Penguinisto (415985) writes "Researchers have recently gotten a cool idea: If you want to prove how a dinosaur walked, why not test the theory on today's birds? They decided to test things out by putting prosthetic tails on chicks to provide the same balance issues that a T-Rex (and similar bipedal dinosaurs) faced. The prosthetic tails were periodically replaced with larger versions as the chicks grew. The results were astonishing: After 12 weeks, the chickens' legs were measured, and were discovered to have decreased range-of-motion in the knees while their femurs grew longer... just like the T-Rex. You can also see a nifty video of how they did this."
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Ellison's Team Oracle Racing Yacht Capsizes in SF Bay

Penguinisto Penguinisto writes  |  about 2 years ago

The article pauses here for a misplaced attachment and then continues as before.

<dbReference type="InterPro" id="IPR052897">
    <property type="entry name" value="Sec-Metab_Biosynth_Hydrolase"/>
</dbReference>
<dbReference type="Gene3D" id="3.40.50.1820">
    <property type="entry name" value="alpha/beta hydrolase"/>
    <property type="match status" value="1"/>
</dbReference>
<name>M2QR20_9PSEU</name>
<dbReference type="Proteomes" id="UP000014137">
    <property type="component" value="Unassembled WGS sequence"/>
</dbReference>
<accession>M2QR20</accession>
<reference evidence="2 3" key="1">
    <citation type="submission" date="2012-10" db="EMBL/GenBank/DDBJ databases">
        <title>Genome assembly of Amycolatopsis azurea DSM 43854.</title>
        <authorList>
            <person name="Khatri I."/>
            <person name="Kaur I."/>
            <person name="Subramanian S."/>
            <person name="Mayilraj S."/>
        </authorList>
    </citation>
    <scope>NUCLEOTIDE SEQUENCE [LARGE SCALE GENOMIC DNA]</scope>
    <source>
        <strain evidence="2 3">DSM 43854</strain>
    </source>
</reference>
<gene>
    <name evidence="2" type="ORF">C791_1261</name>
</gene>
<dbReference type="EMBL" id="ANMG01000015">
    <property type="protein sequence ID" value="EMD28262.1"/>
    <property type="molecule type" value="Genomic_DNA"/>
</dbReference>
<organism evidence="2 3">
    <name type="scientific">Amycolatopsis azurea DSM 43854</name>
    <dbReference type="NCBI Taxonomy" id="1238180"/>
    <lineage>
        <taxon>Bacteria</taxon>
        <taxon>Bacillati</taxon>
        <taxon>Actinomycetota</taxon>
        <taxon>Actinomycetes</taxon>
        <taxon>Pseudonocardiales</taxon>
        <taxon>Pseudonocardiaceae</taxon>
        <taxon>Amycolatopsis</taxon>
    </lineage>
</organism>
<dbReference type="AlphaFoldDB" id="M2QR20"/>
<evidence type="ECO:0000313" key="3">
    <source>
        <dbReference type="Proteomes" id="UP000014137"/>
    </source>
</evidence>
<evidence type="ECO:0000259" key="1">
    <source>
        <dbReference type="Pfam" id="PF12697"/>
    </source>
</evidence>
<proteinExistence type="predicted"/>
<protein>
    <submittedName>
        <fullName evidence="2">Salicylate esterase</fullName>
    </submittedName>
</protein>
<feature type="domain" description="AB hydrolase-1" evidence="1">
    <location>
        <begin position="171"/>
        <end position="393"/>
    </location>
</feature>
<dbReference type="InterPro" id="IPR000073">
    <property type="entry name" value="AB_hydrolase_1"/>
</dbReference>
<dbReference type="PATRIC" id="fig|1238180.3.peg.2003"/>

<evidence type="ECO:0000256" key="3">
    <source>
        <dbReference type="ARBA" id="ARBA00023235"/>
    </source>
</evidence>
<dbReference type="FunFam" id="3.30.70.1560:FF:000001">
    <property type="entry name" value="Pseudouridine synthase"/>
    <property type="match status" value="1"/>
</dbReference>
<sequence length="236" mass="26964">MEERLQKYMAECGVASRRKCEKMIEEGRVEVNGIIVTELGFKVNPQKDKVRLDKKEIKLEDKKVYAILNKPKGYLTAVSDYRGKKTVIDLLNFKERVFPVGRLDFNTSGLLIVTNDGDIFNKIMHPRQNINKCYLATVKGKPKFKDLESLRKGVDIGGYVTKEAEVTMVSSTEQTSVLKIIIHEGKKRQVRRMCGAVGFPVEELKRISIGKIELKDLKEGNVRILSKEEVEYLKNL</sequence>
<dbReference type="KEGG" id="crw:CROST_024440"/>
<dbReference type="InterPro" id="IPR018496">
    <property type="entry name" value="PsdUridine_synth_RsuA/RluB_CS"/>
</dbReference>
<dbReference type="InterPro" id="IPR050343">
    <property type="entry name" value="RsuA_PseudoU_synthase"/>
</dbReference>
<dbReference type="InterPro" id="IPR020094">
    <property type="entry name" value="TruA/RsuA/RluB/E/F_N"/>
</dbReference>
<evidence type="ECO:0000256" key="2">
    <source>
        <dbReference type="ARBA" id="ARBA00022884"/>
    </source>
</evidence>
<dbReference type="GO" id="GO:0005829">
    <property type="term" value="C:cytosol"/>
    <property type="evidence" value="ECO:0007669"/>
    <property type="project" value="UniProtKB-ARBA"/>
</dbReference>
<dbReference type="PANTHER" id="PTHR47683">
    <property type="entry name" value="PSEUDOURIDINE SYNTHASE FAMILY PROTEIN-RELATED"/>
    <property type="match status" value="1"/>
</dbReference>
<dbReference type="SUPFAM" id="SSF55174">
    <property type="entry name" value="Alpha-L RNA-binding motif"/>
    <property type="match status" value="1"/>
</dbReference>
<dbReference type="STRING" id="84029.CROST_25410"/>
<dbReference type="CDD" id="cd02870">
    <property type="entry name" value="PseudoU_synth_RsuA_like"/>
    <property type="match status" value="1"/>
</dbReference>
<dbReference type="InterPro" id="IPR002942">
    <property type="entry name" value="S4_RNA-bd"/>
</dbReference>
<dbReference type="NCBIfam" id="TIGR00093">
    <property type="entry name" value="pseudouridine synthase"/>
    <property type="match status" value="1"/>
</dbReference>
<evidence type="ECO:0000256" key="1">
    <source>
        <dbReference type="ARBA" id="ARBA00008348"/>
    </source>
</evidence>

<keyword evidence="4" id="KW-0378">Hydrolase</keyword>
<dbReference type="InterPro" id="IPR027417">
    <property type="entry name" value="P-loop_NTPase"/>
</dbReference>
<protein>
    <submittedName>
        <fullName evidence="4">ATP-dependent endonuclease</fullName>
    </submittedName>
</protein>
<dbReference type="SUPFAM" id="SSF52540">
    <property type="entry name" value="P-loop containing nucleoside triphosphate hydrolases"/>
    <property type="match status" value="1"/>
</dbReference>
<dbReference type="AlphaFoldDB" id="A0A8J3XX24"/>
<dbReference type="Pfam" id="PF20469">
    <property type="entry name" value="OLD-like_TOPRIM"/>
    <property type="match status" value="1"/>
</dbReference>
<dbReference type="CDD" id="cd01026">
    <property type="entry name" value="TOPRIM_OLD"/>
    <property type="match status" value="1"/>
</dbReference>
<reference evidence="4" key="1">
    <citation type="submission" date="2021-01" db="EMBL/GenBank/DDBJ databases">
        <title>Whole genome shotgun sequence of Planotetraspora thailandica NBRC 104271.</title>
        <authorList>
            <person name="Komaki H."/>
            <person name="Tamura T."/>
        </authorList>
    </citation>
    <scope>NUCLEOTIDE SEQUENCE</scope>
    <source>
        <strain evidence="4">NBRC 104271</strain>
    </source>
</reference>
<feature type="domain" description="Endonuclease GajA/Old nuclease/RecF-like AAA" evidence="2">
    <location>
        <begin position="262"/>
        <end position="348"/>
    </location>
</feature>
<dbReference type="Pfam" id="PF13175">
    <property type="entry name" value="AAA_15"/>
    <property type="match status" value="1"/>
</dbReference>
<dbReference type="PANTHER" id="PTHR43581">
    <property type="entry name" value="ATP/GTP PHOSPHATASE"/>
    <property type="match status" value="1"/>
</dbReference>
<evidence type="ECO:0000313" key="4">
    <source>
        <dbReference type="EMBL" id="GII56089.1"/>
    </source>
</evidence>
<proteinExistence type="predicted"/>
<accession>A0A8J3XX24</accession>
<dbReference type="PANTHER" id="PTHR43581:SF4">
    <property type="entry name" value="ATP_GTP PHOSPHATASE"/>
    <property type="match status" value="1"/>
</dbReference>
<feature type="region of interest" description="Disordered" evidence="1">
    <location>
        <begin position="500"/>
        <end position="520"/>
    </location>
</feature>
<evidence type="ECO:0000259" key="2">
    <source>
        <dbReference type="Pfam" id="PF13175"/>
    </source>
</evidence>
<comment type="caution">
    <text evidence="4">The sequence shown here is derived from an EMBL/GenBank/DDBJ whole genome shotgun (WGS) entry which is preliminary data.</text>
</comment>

Penguinisto (415985) writes "The America's Cup hopeful and Ellison's favorite $8 million racing yacht Team Oracle capsized today underneath the Golden Gate Bridge. (video). They were testing out a new $2 million sailing wing when the boat suddenly "pitch-poled", capsizing immediately. 14 people were aboard, though no one was hurt. The 13,000 lb boat was pulled four miles offshore by currents before it could be recovered. According to the crew, the boat can be salvaged, but the new multimillion-dollar sailing wing was a "total loss" as it broke up in the bay."
Link to Original Source
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Pending Copyright Treaty a Secret?

Penguinisto Penguinisto writes  |  more than 5 years ago